In July, the Electronic Frontier Foundation filed a federal lawsuit on behalf of Dr Matthew Green, a Johns Hopkins Information Security Institute Assistant Professor of Computer Science; now the US government has asked a court to dismiss Dr Green's claims. A brief from EFF explains what's at stake here: the right of security experts to tell us which computers are vulnerable to attack, and how to make them better.
Green is working on a book whose working title is Practical Cryptographic Engineering, in which he describes the research he's undertaken — including work funded by the National Science Foundation — to investigate the security of all manner of embedded computers. This research often involves bypassing locks that manufacturers use to restrict access to their software — something that puts Green at risk of both criminal and civil prosecution under Section 1201 of the 1998 Digital Millennium Copyright Act, which creates an unprecedented legal right to sue over tampering with these locks, even when they're embedded in your own property, and even for legitimate purposes.
"Under Section 1201, computer researchers can face serious penalties just for selling a book that would help people build better, more secure computer systems," said EFF Legal Director Corynne McSherry. "As we explained when we filed a legal challenge to the law in July, such penalties violate the First Amendment and threaten ordinary people for publishing research or even talking about circumventing computer code that's embedded in nearly everything we own. With the lawsuit underway, we're asking the court to bar the government from prosecuting Dr. Green so he can publish a book that's clearly in the public interest."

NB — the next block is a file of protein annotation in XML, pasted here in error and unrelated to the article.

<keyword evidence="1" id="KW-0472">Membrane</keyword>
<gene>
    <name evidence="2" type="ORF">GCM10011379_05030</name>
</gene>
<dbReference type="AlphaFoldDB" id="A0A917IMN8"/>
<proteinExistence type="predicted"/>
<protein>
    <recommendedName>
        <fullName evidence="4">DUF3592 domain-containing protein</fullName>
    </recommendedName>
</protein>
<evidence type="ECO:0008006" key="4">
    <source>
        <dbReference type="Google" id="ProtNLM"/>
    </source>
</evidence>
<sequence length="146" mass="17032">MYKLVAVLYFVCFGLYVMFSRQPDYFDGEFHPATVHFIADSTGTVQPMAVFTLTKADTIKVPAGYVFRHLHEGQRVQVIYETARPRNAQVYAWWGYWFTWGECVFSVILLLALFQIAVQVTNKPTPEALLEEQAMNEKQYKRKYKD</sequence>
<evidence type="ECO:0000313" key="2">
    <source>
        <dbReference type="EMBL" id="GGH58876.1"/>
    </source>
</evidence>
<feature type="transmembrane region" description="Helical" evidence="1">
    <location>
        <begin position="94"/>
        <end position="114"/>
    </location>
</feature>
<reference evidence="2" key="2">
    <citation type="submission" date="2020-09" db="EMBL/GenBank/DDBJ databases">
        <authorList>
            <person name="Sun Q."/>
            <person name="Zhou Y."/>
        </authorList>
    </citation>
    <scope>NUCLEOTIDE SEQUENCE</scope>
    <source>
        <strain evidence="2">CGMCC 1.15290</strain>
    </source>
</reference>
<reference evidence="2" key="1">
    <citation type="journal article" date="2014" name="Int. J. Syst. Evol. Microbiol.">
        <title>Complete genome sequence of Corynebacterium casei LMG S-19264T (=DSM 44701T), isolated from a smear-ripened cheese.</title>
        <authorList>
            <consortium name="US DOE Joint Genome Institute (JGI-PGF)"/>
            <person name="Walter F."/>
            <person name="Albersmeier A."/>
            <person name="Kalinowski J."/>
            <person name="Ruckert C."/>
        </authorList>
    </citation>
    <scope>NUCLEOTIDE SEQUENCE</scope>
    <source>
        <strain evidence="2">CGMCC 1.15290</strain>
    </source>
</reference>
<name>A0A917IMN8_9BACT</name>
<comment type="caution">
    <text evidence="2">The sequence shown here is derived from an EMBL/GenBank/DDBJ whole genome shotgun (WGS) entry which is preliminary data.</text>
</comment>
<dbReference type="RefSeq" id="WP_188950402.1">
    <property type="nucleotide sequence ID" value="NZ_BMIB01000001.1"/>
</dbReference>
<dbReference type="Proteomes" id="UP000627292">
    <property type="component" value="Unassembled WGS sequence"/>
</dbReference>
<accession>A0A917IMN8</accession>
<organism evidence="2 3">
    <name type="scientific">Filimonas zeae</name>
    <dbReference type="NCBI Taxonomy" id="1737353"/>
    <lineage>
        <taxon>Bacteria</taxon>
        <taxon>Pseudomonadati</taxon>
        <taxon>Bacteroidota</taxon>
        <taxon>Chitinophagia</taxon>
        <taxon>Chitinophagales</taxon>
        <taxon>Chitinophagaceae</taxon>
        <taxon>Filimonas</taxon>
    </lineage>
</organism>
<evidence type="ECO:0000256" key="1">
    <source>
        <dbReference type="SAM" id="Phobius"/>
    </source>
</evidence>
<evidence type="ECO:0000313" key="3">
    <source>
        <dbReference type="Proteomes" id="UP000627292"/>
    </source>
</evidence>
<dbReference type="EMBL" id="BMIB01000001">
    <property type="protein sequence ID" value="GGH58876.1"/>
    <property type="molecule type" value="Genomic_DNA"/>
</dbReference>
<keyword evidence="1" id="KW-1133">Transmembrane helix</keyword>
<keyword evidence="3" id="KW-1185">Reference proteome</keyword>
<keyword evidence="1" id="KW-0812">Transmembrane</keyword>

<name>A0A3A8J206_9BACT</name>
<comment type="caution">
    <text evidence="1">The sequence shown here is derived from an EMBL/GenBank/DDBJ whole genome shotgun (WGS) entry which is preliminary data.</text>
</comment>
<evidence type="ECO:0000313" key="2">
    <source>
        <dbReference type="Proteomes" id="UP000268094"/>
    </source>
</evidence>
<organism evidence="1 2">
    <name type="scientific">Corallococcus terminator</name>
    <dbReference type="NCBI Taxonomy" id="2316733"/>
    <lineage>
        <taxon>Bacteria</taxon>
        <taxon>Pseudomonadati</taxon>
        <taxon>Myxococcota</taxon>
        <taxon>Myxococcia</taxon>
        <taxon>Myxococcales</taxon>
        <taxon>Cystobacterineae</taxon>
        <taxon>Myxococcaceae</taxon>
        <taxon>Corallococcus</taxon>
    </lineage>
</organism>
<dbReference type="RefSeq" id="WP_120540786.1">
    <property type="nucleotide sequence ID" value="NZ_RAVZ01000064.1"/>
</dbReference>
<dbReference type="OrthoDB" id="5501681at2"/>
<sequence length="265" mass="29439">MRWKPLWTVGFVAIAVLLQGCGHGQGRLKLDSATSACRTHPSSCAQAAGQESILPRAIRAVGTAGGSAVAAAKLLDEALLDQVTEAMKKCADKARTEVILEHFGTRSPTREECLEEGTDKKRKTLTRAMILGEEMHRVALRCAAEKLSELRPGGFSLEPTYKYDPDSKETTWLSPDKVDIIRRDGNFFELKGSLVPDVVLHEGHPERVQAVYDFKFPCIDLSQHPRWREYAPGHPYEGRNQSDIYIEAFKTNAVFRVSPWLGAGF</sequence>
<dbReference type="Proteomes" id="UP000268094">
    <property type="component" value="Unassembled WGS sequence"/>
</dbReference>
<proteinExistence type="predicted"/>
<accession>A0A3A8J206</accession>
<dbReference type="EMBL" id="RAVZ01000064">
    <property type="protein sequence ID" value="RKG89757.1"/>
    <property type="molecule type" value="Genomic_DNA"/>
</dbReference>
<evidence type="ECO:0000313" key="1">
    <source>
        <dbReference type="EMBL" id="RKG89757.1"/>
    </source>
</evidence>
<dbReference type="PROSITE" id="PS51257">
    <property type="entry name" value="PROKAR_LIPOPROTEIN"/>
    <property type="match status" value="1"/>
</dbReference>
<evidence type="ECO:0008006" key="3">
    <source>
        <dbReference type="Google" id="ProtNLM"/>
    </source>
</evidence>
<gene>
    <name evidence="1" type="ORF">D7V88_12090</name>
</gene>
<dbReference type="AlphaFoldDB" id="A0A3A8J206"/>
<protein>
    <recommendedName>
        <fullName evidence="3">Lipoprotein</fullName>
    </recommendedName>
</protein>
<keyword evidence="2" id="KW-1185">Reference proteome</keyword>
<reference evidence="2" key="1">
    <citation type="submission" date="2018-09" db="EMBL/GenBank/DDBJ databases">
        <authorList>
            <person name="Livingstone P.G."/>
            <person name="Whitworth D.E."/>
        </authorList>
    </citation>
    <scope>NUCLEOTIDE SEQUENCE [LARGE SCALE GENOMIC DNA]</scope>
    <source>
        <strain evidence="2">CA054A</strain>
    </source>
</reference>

"If we want our communications and devices to be secure, we need to protect independent security researchers like Dr. Green," said EFF Staff Attorney Kit Walsh. "Researchers should be encouraged to educate the public and the next generation of computer scientists. Instead, they are threatened by an unconstitutional law that has come unmoored from its original purpose of addressing copyright infringement. We're going to court to protect everyone whose speech is squelched by this law, starting with Dr. Green and his book."